In some member states, being gay or lesbian is viewed as a “betrayal” of national values and unity. Such arguments may be grounded on a specific understanding of the nation or the state which aims to preserve the homogeneity of the nation. For example, an interlocutor from the authorities explained that in Armenia being homosexual is often seen as disloyal to the traditional values of the Armenian people.
“Double discrimination” and violence in the family
The family may be experienced by LGBT persons as an institution of immediate social control. This imposes expectations on the gender roles of boys and girls alike, which can be problematic for LGBT children who do not meet them. NGO representatives in Armenia, Azerbaijan, Georgia and Turkey stressed the double discrimination facing lesbians and bisexual women in those states. As women, they are expected to marry and have children, and until they do they must come home directly from the workplace and not go out alone. Family honour is an influential concept. [Unzipped: Gay Armenia - with regards to marriage expectations, same applies to men.]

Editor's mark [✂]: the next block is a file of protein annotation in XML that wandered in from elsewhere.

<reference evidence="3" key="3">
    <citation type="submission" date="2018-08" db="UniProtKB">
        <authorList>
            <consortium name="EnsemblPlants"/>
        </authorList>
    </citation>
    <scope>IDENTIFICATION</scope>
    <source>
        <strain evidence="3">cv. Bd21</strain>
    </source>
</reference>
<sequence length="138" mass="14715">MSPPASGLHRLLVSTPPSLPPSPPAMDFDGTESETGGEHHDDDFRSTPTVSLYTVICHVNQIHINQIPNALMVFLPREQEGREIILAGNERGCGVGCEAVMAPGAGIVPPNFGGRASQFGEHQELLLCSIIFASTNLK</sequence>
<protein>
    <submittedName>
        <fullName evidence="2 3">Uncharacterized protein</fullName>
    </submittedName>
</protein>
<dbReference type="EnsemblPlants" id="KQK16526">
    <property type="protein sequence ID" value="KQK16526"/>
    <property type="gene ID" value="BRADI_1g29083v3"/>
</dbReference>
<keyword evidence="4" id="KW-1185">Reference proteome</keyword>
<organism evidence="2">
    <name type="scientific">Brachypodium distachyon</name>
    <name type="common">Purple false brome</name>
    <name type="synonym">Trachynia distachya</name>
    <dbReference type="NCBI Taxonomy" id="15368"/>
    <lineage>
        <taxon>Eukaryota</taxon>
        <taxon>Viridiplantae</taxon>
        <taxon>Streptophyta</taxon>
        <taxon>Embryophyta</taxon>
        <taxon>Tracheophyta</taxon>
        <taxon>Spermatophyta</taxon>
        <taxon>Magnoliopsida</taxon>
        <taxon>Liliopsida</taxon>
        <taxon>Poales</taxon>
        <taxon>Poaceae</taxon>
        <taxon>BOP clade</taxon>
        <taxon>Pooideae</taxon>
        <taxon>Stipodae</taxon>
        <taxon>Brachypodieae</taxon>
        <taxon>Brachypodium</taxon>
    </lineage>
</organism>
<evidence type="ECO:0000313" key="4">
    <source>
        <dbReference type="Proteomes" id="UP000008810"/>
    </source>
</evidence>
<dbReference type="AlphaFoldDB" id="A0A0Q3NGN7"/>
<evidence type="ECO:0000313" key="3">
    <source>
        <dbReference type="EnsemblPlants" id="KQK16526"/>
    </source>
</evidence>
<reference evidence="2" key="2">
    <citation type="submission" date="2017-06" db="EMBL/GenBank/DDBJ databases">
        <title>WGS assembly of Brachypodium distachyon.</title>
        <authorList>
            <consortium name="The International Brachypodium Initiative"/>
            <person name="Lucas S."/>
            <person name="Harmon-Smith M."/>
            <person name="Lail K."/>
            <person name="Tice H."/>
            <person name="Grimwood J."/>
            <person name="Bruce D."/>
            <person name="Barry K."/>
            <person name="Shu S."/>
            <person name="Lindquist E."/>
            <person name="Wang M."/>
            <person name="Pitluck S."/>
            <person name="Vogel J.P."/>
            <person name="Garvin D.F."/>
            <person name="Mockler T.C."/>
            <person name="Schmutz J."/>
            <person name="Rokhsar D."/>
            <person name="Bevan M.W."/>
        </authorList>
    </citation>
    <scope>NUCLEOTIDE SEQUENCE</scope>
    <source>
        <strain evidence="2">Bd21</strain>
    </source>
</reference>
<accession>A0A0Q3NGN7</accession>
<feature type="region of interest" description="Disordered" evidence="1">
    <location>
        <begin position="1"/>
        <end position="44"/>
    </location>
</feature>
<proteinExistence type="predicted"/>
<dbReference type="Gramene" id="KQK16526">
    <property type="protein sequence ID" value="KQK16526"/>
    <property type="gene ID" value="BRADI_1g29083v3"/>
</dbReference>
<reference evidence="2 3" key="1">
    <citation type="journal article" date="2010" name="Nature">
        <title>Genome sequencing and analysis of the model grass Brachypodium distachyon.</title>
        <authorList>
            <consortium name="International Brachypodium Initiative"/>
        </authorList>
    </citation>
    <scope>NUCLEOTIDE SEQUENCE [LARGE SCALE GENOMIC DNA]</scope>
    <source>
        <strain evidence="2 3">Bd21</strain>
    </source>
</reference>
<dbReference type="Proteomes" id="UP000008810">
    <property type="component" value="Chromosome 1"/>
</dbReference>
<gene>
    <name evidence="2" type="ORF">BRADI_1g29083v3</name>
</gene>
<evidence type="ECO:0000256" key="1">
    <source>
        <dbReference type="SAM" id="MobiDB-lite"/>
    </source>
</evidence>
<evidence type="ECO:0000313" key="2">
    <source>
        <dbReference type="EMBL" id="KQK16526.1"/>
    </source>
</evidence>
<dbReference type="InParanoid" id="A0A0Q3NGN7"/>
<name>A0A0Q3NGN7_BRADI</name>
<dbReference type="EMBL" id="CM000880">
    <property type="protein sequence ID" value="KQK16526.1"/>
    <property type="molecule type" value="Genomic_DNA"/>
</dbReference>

While many LGBT persons meet acceptance and respect in the family, many others may have to hide their sexual orientation from family members because they are afraid of bad repercussions. Systematically collected data on the scale of the problem are unavailable, but NGOs report the following: in France, 16% of LGBT persons reported they had been beaten at home by homophobic family members. Homophobic violence in the family was also reported by lesbian and bisexual women in, among others, Georgia and Azerbaijan.
An NGO report on Azerbaijan in 2009 stated that the “most frank displays of violence against lesbian and bisexual women occur in the home, and include verbal and physical abuse, confinement indoors, compulsion, compulsory marriage” as well as the threat of crimes to avenge family honour. The prevalence of domestic violence against LGBT persons is difficult to assess, but LGBT NGOs described family pressure, harassment, control and, in some cases, violence as invisible or under-reported. More research is needed to identify the level of violence or rejection LGBT people experience in their families. A positive recent development in this regard is the adopted Council of Europe Convention on preventing and combating violence against women and domestic violence, as it will also apply to lesbian, bisexual and transgender women.
In Georgia, NGO research demonstrates that 87% of LGB persons conceal their sexual orientation to their families.
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